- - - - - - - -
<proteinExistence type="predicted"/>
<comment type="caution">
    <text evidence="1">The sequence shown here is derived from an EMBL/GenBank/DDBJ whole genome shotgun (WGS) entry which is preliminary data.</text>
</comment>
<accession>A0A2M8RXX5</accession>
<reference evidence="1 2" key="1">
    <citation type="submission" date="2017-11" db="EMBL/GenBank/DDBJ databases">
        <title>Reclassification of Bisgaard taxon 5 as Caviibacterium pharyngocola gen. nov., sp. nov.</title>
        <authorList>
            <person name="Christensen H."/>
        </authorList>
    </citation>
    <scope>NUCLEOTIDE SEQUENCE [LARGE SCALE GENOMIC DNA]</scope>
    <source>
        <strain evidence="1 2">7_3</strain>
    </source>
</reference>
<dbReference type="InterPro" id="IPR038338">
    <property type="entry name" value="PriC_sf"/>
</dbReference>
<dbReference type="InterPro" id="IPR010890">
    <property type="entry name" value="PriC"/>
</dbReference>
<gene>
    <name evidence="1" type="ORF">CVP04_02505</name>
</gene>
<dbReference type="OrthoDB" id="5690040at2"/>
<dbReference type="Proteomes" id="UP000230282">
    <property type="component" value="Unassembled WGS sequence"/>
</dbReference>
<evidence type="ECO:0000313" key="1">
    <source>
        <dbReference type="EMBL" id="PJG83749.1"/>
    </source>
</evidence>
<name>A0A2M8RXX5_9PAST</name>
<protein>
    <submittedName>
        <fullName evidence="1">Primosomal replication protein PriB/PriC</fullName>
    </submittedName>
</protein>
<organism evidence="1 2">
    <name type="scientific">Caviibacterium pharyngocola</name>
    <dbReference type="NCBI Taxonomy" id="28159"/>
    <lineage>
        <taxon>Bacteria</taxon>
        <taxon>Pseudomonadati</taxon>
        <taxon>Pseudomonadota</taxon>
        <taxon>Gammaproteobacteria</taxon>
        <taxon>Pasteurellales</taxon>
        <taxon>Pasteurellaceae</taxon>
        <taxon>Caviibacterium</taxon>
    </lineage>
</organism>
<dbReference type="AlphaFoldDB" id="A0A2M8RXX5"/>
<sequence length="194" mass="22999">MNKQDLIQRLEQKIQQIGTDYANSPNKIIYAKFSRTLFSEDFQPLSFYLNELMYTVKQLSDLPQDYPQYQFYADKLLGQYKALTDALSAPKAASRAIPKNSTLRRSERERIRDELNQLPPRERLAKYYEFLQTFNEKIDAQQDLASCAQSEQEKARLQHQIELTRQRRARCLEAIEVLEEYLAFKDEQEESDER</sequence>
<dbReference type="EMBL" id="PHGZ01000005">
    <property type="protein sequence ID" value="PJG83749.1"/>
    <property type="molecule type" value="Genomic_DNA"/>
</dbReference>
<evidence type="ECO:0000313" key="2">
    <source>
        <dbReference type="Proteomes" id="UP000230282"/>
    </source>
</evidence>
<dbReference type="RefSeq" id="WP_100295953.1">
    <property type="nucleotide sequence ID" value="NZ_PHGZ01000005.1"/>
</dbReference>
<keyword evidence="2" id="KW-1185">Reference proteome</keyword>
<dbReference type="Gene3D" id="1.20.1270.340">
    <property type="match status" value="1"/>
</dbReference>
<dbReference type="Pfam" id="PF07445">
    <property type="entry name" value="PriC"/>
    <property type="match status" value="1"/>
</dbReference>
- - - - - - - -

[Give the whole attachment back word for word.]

<proteinExistence type="predicted"/>
<comment type="caution">
    <text evidence="1">The sequence shown here is derived from an EMBL/GenBank/DDBJ whole genome shotgun (WGS) entry which is preliminary data.</text>
</comment>
<accession>A0A2M8RXX5</accession>
<reference evidence="1 2" key="1">
    <citation type="submission" date="2017-11" db="EMBL/GenBank/DDBJ databases">
        <title>Reclassification of Bisgaard taxon 5 as Caviibacterium pharyngocola gen. nov., sp. nov.</title>
        <authorList>
            <person name="Christensen H."/>
        </authorList>
    </citation>
    <scope>NUCLEOTIDE SEQUENCE [LARGE SCALE GENOMIC DNA]</scope>
    <source>
        <strain evidence="1 2">7_3</strain>
    </source>
</reference>
<dbReference type="InterPro" id="IPR038338">
    <property type="entry name" value="PriC_sf"/>
</dbReference>
<dbReference type="InterPro" id="IPR010890">
    <property type="entry name" value="PriC"/>
</dbReference>
<gene>
    <name evidence="1" type="ORF">CVP04_02505</name>
</gene>
<dbReference type="OrthoDB" id="5690040at2"/>
<dbReference type="Proteomes" id="UP000230282">
    <property type="component" value="Unassembled WGS sequence"/>
</dbReference>
<evidence type="ECO:0000313" key="1">
    <source>
        <dbReference type="EMBL" id="PJG83749.1"/>
    </source>
</evidence>
<name>A0A2M8RXX5_9PAST</name>
<protein>
    <submittedName>
        <fullName evidence="1">Primosomal replication protein PriB/PriC</fullName>
    </submittedName>
</protein>
<organism evidence="1 2">
    <name type="scientific">Caviibacterium pharyngocola</name>
    <dbReference type="NCBI Taxonomy" id="28159"/>
    <lineage>
        <taxon>Bacteria</taxon>
        <taxon>Pseudomonadati</taxon>
        <taxon>Pseudomonadota</taxon>
        <taxon>Gammaproteobacteria</taxon>
        <taxon>Pasteurellales</taxon>
        <taxon>Pasteurellaceae</taxon>
        <taxon>Caviibacterium</taxon>
    </lineage>
</organism>
<dbReference type="AlphaFoldDB" id="A0A2M8RXX5"/>
<sequence length="194" mass="22999">MNKQDLIQRLEQKIQQIGTDYANSPNKIIYAKFSRTLFSEDFQPLSFYLNELMYTVKQLSDLPQDYPQYQFYADKLLGQYKALTDALSAPKAASRAIPKNSTLRRSERERIRDELNQLPPRERLAKYYEFLQTFNEKIDAQQDLASCAQSEQEKARLQHQIELTRQRRARCLEAIEVLEEYLAFKDEQEESDER</sequence>
<dbReference type="EMBL" id="PHGZ01000005">
    <property type="protein sequence ID" value="PJG83749.1"/>
    <property type="molecule type" value="Genomic_DNA"/>
</dbReference>
<evidence type="ECO:0000313" key="2">
    <source>
        <dbReference type="Proteomes" id="UP000230282"/>
    </source>
</evidence>
<dbReference type="RefSeq" id="WP_100295953.1">
    <property type="nucleotide sequence ID" value="NZ_PHGZ01000005.1"/>
</dbReference>
<keyword evidence="2" id="KW-1185">Reference proteome</keyword>
<dbReference type="Gene3D" id="1.20.1270.340">
    <property type="match status" value="1"/>
</dbReference>
<dbReference type="Pfam" id="PF07445">
    <property type="entry name" value="PriC"/>
    <property type="match status" value="1"/>
</dbReference>